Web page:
Supplementary Memorandum by Monsanto Services
In response to a specific request from the Committee
made by telephone on June 16, this evidence relating to the environmental
and societal impact of genetic modification in agriculture is
further to the evidence already submitted and dated 4 June 1998.
This evidence specifically relates to the experience so far gained
from commercially introduced genetically modified agricultural
1. There are a range of estimates on the world's
population growth and predictions suggest an increase from the
current 5.8 billion to a peak in 2050 of some 10 billion. At the
same time, this population must be fed and clothed and there is
a limited and ultimately finite amount of available agricultural
land on which to produce food and fibre for this growing population.
2. Currently, about 14 million square kilometres
of land are farmed and without technical developments, it is estimated
that some 40 million square kilometres would be needed to sustain
the population growth, while at the same time increasing the standard
of living. Nearly all of the most productive and accessible farm
land is already under cultivation, and it is the quest for further
agricultural land which is leading to destruction of the wilderness
and tropical forest areas. At the same time, this productive land
is subject to the onslaught of both man and the elements leading
to the substantial loss of valuable topsoil and soil nutrients
in many areas and to less and lower quality surface and groundwater.
3. The situation is different in developed and
developing countries with the population of the developing countries
striving to attain a standard of living comparative with those
in developed countries. The first desires in many cases are a
stable, more productive and higher quality source of food, which
therefore depends on affordable improvements in agricultural capabilities.
In developed countries where agriculture provides a more plentiful
food supply, the immediate challenge is to provide that same food
in a more environmentally sustainable manner and with compatible
agricultural techniques. More worryingly on a global scale, it
would seem that in recent years, the global human population has
frequently consumed more food than it has produced.
4. Current production systems, although they
can be honed, cannot provide a long-term and sustained response
to these issues and problems. The application biotechnology to
agriculture can help to provide some of the solutions. However,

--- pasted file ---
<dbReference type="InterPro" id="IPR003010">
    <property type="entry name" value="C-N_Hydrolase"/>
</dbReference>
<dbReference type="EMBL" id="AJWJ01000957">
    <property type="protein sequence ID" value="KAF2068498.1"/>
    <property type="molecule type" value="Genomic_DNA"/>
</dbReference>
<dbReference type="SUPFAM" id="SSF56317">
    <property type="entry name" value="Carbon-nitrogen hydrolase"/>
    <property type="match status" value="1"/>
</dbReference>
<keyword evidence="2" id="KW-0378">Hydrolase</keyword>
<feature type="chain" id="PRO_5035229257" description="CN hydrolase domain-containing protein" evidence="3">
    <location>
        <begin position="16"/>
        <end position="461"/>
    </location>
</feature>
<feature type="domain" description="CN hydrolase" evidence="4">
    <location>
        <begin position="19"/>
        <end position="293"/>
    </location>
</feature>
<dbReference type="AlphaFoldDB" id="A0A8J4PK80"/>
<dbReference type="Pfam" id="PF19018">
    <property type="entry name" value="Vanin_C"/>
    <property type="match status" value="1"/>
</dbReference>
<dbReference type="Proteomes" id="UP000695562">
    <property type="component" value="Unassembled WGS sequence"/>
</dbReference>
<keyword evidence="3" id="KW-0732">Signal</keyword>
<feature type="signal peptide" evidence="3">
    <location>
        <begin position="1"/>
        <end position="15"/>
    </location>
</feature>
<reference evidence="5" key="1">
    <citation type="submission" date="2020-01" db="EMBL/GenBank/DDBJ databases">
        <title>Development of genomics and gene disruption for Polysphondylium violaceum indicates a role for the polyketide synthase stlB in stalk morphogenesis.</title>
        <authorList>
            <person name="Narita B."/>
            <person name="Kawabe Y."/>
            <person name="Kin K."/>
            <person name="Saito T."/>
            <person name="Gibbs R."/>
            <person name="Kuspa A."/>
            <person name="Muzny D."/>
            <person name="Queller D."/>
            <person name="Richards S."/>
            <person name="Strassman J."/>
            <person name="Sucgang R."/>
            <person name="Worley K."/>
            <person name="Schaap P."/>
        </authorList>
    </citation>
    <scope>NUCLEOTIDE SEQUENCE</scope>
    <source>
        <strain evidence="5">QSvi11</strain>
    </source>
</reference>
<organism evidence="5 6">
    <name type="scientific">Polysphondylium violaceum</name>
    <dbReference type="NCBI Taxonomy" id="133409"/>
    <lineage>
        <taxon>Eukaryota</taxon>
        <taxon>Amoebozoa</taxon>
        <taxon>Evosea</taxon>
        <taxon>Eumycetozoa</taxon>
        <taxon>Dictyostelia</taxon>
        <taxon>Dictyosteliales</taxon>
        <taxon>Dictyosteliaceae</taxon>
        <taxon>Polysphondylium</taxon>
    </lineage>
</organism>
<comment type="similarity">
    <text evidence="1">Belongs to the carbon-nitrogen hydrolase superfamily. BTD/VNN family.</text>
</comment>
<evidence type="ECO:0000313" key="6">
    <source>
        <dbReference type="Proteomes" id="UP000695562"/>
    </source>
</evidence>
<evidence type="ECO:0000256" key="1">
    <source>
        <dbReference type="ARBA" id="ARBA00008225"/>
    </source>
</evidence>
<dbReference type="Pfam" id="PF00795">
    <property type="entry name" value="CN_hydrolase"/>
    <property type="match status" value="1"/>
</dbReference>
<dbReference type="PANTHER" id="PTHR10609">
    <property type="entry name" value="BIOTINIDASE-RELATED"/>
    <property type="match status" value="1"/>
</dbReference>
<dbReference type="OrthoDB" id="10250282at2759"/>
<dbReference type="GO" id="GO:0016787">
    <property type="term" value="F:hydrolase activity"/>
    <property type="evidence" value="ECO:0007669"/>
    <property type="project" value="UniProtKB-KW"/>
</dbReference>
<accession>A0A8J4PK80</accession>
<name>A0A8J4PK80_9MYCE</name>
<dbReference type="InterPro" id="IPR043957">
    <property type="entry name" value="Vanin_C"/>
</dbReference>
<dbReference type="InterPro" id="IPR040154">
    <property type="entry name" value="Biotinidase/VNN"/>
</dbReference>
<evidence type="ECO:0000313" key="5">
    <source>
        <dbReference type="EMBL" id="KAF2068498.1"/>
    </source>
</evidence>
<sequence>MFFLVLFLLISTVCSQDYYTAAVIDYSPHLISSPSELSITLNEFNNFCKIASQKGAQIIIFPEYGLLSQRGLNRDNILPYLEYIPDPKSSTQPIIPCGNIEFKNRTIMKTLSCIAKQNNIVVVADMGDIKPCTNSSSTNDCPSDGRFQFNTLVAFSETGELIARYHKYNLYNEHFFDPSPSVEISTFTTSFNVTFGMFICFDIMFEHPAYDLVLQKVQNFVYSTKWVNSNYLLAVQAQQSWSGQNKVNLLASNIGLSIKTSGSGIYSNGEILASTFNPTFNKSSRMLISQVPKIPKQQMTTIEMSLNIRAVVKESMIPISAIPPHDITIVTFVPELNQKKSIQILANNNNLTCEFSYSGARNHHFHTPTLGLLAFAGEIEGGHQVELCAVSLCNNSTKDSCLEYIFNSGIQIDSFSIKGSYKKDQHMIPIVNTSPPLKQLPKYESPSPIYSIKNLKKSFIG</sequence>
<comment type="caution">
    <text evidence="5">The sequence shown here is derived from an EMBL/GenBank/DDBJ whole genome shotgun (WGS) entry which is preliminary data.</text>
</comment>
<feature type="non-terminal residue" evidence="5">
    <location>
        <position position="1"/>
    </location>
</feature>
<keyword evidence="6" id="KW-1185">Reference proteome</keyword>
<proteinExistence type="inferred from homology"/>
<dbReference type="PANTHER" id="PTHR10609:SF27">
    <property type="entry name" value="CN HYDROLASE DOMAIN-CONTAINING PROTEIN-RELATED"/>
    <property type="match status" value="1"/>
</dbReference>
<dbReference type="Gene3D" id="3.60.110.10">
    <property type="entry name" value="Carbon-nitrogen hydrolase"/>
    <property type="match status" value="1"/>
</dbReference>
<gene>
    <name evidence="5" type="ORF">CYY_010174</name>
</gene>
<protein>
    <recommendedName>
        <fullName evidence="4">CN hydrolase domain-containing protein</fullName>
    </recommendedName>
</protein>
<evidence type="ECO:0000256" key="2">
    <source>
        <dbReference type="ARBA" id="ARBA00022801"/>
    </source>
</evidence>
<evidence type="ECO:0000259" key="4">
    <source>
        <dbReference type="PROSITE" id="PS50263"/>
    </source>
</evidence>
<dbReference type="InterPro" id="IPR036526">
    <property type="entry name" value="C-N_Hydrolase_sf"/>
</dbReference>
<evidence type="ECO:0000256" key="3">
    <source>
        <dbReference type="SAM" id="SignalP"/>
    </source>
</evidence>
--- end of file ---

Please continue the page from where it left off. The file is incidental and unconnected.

it is still a technology in its early development and the limits
of the opportunity to deliver solutions are still therefore largely
unknown. Similarly, it should not be regarded in the current state
of knowledge as a universal panacea.
5. Nevertheless, from the data so far available,
it is possible to gain an insight into the potential benefits
which the application of genetic techniques can bring.
6. The first genetically modified plants were
produced in 1982 and the first plantings in the field were carried
out in 1986. In the intervening 16 years since the first plants
were produced, around 25,000 field tests have taken place in 45
countries with 60 different plant species.
7. After gaining regulatory approval, the first
products were commercialised in 1993 with currently 34 products
approved in the United States, 30 in Canada, 20 in Japan, eight
in the EU, three in Mexico and one in Australia. In the EU, only
one food crop is permitted to be grown commercially.
8. In 1996, approximately three million hectares
were planted commercially increasing to 12 million hectares in
1997 and a projected 26 million hectares globally in 1998.
9. From the experience gained from this long
series of test and commercial operations, the benefits have been
assessed and relate to a number of areas:
Reduced chemical input to agriculture as a result
of the introduction of insect-protected, herbicide-tolerant and
A shift to more sustainable and environmentally
sound crop protection systems, resulting in reduced land erosion
with improved ground and surface water quality and preservation
of natural habitats from increased yields.
Reduced farmer exposure to agricultural protection
A reduced need for use of non-renewable fossil
fuels in chemical production, transport and application.
Increased productivity per unit of useable farm
land due to superior weed and insect control thus limiting the
demand for sourcing new arable land.
10. Data from four crop examples are given below
which illustrates the impacts of these crops in the local environment.
In all cases, the information is from commercial experience in
the countries concerned. The products were submitted to the regulatory